KUALA LUMPUR: A special task force, formed to probe allegations that millions of dollars were channelled into Malaysian Prime Minister Najib Razak's bank accounts, announced on Tuesday (Jul 7) that a freeze order was issued for six accounts linked to the case.
On Saturday (Jul 4), Malaysia’s Attorney-General Abdul Gani Patail confirmed the receipt of documents linked to allegations US$700 million was channelled into the suspected personal bank accounts of Prime Minister Najib, through entities linked to state investment firm 1Malaysia Development Berhad (1MDB).
In a joint statement, the task force, consisting of the Attorney-General, Malaysia’s central bank Bank Negara, the Royal Malaysian Police Force and the Malaysian Anti-Corruption Commission, stated it had ordered that six accounts be frozen.
It also seized documents from 17 accounts at two banks to aid investigations and seized documents linked to the banks' non-compliance with Bank Negara regulations.
The special taskforce has 6 bank accounts frozen,documents related to 17 accounts from 2 banks seized to facilitate investigations #1MDB— Sumisha Naidu (@sumishanaidu) July 7, 2015
The statement did not specify whose bank accounts were frozen.
Former prime minister Mahathir Mohamad, who was once Mr Najib's patron and remains highly influential, weighed into the scandal on Tuesday, saying Mr Najib had shamed Malaysia. "Truly, the one who shamed the country is Najib with his 1MDB. Prior to this, the country has never been insulted by unanswered allegations, unlike now," Mahathir said in a blog.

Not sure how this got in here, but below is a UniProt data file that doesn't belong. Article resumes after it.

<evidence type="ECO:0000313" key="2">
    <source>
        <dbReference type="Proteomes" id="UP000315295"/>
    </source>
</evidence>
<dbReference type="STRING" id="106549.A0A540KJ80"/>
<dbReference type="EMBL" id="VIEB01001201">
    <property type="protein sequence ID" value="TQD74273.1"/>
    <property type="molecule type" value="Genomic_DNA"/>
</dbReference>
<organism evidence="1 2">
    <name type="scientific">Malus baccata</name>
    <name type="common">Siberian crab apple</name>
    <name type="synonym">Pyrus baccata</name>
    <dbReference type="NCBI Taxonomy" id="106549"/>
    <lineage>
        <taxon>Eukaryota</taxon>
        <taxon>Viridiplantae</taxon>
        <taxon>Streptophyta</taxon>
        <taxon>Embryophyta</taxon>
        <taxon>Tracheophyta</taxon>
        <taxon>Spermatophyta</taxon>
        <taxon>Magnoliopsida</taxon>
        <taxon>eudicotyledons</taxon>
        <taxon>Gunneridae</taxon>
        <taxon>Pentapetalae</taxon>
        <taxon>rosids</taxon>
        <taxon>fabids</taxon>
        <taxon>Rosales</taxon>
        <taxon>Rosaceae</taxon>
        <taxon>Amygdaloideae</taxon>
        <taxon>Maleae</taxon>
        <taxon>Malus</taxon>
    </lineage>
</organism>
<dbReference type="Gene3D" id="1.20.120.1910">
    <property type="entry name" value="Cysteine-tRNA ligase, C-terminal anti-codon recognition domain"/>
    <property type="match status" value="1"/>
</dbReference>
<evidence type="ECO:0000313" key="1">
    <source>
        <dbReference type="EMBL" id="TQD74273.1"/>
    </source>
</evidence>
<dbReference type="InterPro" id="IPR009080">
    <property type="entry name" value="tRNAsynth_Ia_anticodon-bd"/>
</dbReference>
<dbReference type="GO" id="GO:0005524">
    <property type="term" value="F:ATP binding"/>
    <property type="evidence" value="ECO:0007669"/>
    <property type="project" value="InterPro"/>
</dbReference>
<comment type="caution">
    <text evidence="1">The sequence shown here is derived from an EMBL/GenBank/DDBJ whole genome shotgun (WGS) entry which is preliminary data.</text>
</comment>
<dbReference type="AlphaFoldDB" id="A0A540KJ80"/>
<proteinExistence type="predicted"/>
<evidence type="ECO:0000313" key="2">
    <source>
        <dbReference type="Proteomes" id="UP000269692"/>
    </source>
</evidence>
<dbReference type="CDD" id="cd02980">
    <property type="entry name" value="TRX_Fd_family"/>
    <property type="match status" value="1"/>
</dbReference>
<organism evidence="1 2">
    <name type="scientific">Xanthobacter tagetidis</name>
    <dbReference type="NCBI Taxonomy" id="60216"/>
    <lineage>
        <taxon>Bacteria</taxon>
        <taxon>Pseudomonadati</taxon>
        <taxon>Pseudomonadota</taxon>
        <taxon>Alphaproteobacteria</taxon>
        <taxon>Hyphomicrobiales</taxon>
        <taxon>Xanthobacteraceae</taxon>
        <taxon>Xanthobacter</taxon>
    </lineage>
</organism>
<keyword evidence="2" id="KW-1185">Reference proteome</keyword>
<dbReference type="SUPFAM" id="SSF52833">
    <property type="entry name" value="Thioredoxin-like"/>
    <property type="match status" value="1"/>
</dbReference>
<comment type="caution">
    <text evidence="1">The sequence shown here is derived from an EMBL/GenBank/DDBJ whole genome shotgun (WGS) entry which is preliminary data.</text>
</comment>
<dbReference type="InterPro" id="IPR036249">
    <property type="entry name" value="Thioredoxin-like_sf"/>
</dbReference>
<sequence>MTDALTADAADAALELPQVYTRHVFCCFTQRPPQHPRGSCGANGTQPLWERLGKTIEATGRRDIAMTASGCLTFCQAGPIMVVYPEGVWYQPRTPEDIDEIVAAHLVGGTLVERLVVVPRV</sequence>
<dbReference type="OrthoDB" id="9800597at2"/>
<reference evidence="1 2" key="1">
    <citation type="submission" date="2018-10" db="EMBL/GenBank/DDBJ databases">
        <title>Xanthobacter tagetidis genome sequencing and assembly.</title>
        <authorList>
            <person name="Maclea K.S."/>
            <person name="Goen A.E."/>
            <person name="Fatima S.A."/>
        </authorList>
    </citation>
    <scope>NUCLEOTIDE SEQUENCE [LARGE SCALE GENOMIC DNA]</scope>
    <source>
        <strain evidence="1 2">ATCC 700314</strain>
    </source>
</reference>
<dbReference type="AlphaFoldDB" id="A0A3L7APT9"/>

Malaysia's longest-serving prime minister has repeatedly demanded Mr Najib account for the disappearance of billions of dollars borrowed by state fund 1MDB, or resign.
Prime Minister Najib is also facing mounting pressure to take a leave of absence pending the investigations, including from opposition members of parliament and civil society groups, who had called for an emergency meeting on Tuesday.
Opposition lawmakers accused authorities of blocking the planned meeting in parliament to discuss the allegations against Mr Najib, which threaten to become the biggest political crisis in the country's history.